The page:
Saw assembly 12, as best shown in FIGS. 2 and 3, includes a pair of stationary guide arms 22, a pair of flexible, endless cutting blades or bands 24 guided by guide arms 22 for movement in prescribed or defined paths, a drive mechanism 26 for driving cutting bands 24 to move in the prescribed paths and a housing 27 mounting drive mechanism 26 and guide arms 22. Guide arms 22, as illustrated in FIG. 4, each include a flat or planar, elongate body of uniform thickness T and made of high strength, medically acceptable material. Each guide arm 22 has opposed, planar, parallel outer surfaces 28 and 29 with the thickness T between the outer surfaces 28 and 29. Each guide arm 22 is defined by an arcuate forward edge 30, straight, parallel side edges 31 merging with forward edge 30 and an arcuate rearward edge 32 joining side edges 31. Forward edges 30 and rearward edges 32 both curve in the same direction, and each forward edge is longitudinally aligned with a rearward edge. Forward edges 30 define rounded noses or tips at distal ends of the guide arms, and rearward edges 32 define partial circular recesses 33 at proximal ends of the guide arms. A hole 34 is formed through each guide arm at the distal end thereof, and an oblong or elongate slot 35 is formed through each guide arm at a proximal end thereof to be received in housing 27. Slots 35 can extend distally to merge with holes 34 as shown in dotted lines in FIG. 4 to further reduce the mass of the guide arms. A groove 36 is formed between the outer surfaces 28 and 29, i.e. along thickness T, to extend along the forward edges 30 and the side edges 31 of each guide arm.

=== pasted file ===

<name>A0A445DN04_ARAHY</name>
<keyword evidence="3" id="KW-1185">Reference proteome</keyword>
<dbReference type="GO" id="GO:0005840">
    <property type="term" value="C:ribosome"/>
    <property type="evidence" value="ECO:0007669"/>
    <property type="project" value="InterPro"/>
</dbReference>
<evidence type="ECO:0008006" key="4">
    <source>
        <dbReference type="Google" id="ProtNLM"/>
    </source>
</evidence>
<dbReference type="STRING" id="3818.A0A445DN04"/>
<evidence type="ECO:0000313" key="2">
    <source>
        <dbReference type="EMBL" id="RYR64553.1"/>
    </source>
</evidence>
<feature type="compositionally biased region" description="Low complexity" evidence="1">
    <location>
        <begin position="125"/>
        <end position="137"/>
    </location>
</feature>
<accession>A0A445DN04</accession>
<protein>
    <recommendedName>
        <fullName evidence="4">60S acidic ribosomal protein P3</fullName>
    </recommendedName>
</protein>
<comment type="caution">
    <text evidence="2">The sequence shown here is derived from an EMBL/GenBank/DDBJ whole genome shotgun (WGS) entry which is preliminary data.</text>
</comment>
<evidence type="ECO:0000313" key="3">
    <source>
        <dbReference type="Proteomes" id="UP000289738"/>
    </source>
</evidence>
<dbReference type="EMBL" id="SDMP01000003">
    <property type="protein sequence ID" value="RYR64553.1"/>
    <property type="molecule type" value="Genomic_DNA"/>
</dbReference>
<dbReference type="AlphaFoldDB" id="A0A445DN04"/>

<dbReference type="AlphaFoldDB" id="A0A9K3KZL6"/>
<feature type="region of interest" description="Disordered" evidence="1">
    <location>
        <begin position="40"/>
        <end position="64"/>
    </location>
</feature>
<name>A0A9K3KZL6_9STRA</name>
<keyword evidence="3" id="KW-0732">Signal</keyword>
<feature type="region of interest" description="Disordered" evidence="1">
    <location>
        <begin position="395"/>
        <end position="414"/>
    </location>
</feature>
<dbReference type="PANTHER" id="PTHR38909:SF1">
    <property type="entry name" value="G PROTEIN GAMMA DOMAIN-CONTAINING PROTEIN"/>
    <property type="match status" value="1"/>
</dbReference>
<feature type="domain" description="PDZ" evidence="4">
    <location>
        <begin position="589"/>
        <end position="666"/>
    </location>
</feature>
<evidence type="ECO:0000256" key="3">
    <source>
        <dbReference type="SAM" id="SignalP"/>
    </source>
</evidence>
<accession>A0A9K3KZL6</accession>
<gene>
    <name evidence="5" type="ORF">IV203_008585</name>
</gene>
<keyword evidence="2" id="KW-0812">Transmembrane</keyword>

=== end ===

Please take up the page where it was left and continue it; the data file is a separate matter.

Cutting bands 24, as best illustrated in FIG. 5, each include a plurality of spaced cutting teeth 38 connected to one another by flexible band segments 39 to form an endless, flexible band or ring. According to a preferred embodiment, cutting bands 24 are each of integral, unitary construction with teeth 38 and band segments 39, made integrally, unitarily to form a one piece, monolithic, homogeneous, flexible band of high strength, medically acceptable material. The cutting bands can be manufactured unitarily, integrally as one piece in many various ways including electric discharge machining from a single sheet of material, electric discharge machining in a continuous line that is cut and welded at opposite ends to form the endless band or ring, and punch manufacturing using forming dies and coining dies to fabricate the cutting bands. The cutting bands can each be made as a strip or length of material joined at its ends to form a band or loop. The cutting bands can also be of multi-part construction with the teeth 38 and band segments 39 made as separate pieces assembled to form the flexible, endless band or ring. For example, the band segments can be designed as links to mechanically interlock with the cutting teeth. The cutting bands can be manufactured as separate pieces in many various ways including metal injection molding, powdered metallurgy, extrusion, investment casting and forging.